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The Rebirth of the Press Release Bookmark

The Rebirth of the Press Release

For many associations, they strive to be the go-to source for news and information for their respective industry. When members, the media, or politicians think about any given industry, the statewide association is, ideally, the first entity that comes to mind. 

If you think of some highly reputable and visible associations in Michigan, you’ll see they’re the first to be asked for comment on important issues of the day. But how did they garner such clout with the press? One of the biggest factors in attaining such authority is the seemingly old-fashioned, yet highly-effective communications asset of yore; the mighty press release. 

What is a Press Release?

A press release gets its value from its simplicity. It’s simply a communication that announces and comments on a piece of news, a development within an industry, a prominent hiring within an organization, the launch of a new product or service, or another important piece of news. These pieces are usually a page long, with an emphasis on clarity and brevity. 

It’s also important to point out what a press release should not be; a sales pitch. While many reporters covering a specific beat are usually thirsty for pieces to report on, a press release loosely disguised as a sales pitch will quickly be tossed in the trash. 

How Do I Write a Press Release?

A former Director of Publishing once taught me and my young colleagues how to write a press release. As marketing rookies (and millennials), we scoffed at him, thinking “no one writes press releases anymore.” But as social media platforms’ algorithms have evolved to make it increasingly difficult to carve out organic engagement and views, the press release, and its ability to get news coverage and views in online publications, has seen a rebirth in effectiveness.

Part of the appeal of press releases is that anyone can write them quickly and effectively. There are seven components to a respectable and professional press release:

  1. Title and Italicized Subheading to Summarize the News - Be sure to make this headline intriguing so that reporters and industry-related publications know, immediately, the release is relevant to them.

  2. News Location and News Peg in the Opening Line - Location is an important part of the press release. Reporters need to know it’s relevant to their coverage area before they pursue a piece of news further.

  3. Two to Three Paragraphs to Add Information - As noted above, brevity is key. The entirety of your piece of news needs to be condensed down to two paragraphs, with the options of including more in-depth statistical data later in the piece. 

  4. Bulleted Facts or Figures - Numbers speak a thousand words. Include metrics that grab a reader’s attention and clearly outline the importance of your topic.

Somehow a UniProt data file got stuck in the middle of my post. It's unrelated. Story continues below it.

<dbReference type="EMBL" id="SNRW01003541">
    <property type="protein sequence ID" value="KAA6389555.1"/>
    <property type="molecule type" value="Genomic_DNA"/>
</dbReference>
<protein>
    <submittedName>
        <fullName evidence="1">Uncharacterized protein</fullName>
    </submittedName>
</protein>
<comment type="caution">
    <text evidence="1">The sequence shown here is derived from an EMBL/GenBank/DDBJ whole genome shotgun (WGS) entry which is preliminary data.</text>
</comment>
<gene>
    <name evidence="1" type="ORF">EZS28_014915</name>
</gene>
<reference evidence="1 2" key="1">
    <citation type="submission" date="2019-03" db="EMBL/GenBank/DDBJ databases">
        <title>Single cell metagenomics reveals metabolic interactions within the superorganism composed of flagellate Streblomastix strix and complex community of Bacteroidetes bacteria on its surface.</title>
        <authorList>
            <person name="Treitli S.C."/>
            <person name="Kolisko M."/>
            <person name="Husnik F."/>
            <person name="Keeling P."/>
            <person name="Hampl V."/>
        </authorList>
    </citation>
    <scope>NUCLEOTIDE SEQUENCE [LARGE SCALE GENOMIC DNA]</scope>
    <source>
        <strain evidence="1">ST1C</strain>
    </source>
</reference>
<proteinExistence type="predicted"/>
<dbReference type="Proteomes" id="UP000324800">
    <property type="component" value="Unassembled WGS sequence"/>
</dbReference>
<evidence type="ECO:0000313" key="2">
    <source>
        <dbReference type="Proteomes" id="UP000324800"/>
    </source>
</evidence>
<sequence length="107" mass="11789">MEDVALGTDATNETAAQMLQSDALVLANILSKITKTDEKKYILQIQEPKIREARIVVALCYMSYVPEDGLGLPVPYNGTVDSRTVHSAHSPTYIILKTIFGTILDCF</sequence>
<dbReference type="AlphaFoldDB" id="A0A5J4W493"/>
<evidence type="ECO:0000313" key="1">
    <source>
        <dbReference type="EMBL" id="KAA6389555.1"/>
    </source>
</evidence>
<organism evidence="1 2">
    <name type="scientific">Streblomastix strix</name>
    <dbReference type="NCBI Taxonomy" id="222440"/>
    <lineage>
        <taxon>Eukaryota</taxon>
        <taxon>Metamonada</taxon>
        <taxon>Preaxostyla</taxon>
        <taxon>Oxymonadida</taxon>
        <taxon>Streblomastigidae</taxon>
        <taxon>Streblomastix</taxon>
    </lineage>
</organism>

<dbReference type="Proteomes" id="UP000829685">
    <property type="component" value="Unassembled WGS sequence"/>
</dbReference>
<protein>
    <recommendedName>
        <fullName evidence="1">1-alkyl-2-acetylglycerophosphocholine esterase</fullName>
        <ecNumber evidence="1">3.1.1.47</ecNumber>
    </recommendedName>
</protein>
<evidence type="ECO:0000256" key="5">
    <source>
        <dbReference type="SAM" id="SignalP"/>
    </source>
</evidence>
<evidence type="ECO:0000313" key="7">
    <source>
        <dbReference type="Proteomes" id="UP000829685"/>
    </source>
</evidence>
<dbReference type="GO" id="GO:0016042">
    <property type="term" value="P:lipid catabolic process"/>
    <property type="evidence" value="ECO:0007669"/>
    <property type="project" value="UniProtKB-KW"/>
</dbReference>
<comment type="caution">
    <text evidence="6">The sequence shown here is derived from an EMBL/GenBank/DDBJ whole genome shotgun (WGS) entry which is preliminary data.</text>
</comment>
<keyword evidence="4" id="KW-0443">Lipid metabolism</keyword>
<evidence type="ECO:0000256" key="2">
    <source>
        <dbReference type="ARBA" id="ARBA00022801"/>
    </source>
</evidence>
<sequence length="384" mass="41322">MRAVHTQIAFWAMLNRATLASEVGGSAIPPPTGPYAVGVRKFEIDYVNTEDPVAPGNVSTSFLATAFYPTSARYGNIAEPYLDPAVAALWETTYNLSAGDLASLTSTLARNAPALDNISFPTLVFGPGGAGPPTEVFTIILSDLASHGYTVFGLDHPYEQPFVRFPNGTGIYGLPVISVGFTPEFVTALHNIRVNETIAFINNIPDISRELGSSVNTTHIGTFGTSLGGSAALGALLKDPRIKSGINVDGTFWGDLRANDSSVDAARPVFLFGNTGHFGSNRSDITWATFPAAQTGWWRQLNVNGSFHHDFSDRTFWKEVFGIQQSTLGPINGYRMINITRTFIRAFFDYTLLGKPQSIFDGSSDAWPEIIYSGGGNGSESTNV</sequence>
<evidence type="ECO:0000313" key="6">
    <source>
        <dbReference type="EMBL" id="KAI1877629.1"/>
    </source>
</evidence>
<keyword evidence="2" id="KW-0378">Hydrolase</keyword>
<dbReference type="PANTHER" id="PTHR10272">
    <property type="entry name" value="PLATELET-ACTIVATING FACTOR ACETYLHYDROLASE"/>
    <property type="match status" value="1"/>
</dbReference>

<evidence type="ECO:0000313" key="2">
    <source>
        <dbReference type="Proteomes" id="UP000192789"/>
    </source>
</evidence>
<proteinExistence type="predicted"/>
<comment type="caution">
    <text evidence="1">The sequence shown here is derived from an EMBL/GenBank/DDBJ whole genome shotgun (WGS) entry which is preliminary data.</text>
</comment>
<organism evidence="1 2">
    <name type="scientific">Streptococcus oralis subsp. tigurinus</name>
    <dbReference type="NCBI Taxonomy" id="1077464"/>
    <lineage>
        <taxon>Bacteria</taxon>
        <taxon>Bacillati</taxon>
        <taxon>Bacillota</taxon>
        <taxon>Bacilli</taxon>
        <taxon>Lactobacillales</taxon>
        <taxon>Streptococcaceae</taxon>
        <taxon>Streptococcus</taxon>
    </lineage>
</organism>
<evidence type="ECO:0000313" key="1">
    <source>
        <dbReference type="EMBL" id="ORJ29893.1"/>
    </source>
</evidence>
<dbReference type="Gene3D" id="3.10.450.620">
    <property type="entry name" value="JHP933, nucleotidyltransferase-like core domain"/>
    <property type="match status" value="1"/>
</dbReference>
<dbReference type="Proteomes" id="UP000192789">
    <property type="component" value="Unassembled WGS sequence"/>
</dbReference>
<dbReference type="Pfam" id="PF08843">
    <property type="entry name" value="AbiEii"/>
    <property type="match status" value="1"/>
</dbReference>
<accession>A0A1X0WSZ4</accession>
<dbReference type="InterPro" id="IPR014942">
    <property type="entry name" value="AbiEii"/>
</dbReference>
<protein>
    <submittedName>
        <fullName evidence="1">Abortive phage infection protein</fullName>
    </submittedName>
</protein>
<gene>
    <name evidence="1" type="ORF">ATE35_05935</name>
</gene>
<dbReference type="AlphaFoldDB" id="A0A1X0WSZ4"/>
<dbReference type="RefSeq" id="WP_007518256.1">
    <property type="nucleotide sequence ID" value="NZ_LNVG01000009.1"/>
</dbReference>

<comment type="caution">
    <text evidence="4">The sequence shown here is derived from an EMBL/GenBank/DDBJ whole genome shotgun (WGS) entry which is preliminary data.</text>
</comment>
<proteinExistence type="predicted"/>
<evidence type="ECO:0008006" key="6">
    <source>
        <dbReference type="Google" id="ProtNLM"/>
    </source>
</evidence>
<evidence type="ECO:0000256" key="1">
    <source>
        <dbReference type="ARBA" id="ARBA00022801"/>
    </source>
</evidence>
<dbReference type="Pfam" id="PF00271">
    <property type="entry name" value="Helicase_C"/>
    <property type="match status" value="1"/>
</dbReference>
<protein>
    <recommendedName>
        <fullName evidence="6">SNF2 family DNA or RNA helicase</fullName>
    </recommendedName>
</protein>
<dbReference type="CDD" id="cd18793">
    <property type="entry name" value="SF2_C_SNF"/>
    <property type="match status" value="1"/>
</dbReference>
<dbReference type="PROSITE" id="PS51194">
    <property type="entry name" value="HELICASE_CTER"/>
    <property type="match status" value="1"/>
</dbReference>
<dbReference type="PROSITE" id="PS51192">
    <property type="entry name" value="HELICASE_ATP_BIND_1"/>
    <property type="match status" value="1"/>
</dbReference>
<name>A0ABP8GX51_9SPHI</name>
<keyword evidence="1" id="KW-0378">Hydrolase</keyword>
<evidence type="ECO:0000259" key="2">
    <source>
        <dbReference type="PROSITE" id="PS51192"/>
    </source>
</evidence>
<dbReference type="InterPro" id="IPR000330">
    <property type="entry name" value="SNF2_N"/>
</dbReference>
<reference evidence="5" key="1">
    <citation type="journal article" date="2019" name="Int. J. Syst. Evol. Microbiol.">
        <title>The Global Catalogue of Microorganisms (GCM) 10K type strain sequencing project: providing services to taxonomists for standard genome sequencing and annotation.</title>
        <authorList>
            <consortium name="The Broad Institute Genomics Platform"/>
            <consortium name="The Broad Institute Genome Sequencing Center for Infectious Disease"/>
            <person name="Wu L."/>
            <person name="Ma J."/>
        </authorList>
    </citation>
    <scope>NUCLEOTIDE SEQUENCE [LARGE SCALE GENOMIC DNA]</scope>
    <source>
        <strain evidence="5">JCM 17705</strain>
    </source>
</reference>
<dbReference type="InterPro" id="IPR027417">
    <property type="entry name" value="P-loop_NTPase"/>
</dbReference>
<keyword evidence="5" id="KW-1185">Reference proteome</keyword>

5. Company Description at Bottom - You should include the option for readers to read more about your organization and its work to provide the reader with further context. 

  6. Contact Information and "For Immediate Release" at the Top - Don’t let this piece be the end of the conversation. Encourage reporters and others to reach out for further information, comment, or an interview. 

  7. A "###" at the End

    • You’ve seen these before. I had too. They’ve been included in press releases for over a century, but I had no idea why. I looked it up; they were included to let the reporter/reader know that it was the end of the press release so the reporter didn’t look for additional copy on the back of the paper. Many organizations still use them, mostly to appear as professional as possible.

Final Tips

Some organizations write a press release and then don’t do anything with it. Be proactive with your press releases, especially if you’re just getting into the practice of writing them. Find contacts to send them to at local news stations, other organizations in your industry, and publications concentrated on your industry. Over time, these entities will begin to come to you, not just in regards to your press releases, but for comment on all sorts of developments in relation to your industry. 

Press releases can help you become established as the thought leader within your industry and, with a little effort, provide your association with increased awareness and influence. 

If you’d like to see some examples of great press releases, check out this helpful post from Hubspot. For a more in-depth look at press releases, this blog from Class PR is extremely thorough. 

Now that you’re a press release-writing guru, share your press releases with MSAE! Send your press release to Wes Sovis, and if suitable, we’ll include your piece in our weekly Update email. 

Want more tips and insight? Be sure to follow MSAE on Facebook, Twitter, and LinkedIn. Have an idea for a blog post or a topic you’d like covered? Let us know by sending us an email. 


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